[F]eatures of the individual that are not part of a health condition or health status. Includes age, gender, socioeconomic status, and educational status. Personal context
The fundamental orientation of a person's life; that which inspires and motivates that individual. Spiritual context
Location of occupational performance in time. Temporal context
Environment in which communication occurs by means of airways or computers and an absence of physical contact. Virtual context
The setting in which the occupation occurs; includes cultural, physical social, personal, spiritual, temporal, and virtual conditions within and surrounding the client that influence performance. Context
What includes an occupational prfile and analysis of occupatinal performance. evaluation
What provides background information on the client's goals, habits, occupatins, and history. Occupational profile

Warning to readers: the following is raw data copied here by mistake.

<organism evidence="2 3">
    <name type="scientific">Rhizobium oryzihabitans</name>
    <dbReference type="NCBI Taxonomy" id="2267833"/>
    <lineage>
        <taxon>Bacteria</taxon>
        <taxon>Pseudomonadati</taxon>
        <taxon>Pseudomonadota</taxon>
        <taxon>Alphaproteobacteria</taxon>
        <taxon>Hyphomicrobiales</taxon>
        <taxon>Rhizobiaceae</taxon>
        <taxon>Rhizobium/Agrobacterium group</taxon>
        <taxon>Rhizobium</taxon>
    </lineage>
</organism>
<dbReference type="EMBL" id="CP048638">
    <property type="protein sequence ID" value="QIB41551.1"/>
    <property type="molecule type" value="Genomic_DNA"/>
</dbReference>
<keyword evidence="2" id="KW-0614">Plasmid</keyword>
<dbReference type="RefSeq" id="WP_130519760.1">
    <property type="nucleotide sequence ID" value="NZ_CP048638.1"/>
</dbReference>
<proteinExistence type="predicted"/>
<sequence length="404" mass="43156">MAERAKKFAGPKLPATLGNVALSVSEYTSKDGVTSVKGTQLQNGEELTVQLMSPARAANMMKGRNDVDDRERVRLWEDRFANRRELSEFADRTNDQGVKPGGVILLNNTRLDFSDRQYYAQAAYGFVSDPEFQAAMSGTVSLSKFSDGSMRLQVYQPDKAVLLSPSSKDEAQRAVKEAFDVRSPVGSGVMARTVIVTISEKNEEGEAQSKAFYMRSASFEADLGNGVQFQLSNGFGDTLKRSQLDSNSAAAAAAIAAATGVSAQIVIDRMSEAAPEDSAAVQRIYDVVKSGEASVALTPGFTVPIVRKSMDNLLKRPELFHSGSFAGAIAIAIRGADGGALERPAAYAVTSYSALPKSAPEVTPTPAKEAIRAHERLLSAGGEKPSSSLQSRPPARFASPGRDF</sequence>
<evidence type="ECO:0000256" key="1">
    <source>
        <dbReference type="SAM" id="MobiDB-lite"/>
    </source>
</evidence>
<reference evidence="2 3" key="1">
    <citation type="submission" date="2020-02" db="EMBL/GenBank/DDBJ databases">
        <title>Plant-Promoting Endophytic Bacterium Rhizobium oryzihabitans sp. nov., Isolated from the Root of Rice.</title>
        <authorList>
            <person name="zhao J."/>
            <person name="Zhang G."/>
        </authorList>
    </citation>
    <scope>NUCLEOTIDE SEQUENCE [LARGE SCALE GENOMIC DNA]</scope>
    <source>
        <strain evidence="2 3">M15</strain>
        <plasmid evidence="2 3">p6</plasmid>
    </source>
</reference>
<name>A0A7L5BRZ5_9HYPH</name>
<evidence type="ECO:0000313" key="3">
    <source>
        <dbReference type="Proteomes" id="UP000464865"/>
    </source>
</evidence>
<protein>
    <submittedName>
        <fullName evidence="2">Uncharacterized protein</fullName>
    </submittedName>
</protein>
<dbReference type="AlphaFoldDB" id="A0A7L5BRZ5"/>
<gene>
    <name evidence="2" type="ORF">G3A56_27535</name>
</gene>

An approach in which the client, family, and significant others are active participants throughout the therapeutic process. Client-centered approach
What is developed once the evaluation is completed and the OT has determined the client's strengths and weaknesses, and has analyzed the areas of performance and contexts in which the occupations are performed? intervention plan
What has five general approaches to intervention: create, establish, maintain, modify, and prevent. OTPF (Occupational Therapy Practice Framework)
What refers to selecting activites and occupations that will meet the therapeutic goals? Therapeutic use of occupations and activities